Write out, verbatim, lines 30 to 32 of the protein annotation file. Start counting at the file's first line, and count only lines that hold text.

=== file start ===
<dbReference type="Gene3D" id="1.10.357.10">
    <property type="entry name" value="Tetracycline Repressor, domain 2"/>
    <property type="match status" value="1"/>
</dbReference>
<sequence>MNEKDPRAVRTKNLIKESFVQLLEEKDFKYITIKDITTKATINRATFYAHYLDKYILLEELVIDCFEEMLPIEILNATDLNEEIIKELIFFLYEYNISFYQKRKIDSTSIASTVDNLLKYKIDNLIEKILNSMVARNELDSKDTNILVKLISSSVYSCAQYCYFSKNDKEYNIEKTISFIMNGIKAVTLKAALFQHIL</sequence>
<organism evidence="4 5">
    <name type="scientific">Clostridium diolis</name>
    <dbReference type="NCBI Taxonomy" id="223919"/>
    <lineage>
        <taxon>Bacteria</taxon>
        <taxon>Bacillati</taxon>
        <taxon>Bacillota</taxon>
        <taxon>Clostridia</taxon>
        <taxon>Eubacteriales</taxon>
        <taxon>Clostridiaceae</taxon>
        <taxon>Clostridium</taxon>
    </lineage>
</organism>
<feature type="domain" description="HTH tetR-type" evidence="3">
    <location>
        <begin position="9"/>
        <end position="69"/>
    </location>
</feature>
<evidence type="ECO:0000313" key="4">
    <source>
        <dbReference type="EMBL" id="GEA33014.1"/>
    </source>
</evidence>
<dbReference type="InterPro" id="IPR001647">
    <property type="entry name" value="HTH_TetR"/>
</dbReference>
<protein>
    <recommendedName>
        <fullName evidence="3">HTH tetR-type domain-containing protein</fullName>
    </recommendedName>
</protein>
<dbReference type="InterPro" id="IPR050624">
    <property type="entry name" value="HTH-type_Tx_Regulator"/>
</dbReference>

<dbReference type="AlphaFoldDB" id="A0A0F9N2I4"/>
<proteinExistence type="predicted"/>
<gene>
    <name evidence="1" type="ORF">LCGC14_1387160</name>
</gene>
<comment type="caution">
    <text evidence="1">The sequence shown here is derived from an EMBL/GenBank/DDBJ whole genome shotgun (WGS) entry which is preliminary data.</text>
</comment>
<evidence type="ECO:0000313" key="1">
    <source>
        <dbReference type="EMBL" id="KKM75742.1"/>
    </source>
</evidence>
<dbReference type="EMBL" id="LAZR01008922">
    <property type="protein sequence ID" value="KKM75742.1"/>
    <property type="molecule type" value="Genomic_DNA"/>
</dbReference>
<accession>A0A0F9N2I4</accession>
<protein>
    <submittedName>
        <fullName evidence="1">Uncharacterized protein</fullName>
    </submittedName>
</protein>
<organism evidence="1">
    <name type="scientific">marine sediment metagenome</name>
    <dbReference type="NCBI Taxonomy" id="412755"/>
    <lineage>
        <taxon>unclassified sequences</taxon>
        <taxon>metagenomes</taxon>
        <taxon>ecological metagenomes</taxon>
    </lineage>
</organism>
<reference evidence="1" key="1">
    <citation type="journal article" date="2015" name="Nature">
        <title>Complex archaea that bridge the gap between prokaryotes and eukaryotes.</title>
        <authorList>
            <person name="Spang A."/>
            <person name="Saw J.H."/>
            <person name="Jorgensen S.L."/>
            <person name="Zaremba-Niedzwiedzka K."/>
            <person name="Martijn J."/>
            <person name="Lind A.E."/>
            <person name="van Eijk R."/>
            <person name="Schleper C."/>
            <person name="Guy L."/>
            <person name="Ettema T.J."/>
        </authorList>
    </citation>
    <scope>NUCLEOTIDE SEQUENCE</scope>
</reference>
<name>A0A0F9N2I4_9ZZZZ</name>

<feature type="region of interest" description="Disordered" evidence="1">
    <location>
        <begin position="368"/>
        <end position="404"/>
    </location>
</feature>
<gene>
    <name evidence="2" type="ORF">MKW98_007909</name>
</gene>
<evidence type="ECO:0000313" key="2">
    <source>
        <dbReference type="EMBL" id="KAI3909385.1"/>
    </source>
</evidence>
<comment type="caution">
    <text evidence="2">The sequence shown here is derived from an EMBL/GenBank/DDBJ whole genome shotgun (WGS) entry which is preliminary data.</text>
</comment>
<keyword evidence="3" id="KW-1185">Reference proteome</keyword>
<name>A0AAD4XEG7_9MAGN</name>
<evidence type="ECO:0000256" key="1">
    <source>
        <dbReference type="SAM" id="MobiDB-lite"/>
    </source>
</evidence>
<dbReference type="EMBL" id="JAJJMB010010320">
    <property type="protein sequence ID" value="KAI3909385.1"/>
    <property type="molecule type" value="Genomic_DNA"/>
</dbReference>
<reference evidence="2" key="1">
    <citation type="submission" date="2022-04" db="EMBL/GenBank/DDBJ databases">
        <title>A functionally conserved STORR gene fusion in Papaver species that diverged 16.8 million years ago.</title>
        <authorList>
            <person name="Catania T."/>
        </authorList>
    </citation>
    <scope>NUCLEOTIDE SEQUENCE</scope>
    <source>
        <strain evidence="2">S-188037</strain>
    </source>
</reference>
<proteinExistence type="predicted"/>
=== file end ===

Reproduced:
<dbReference type="InterPro" id="IPR001647">
    <property type="entry name" value="HTH_TetR"/>
</dbReference>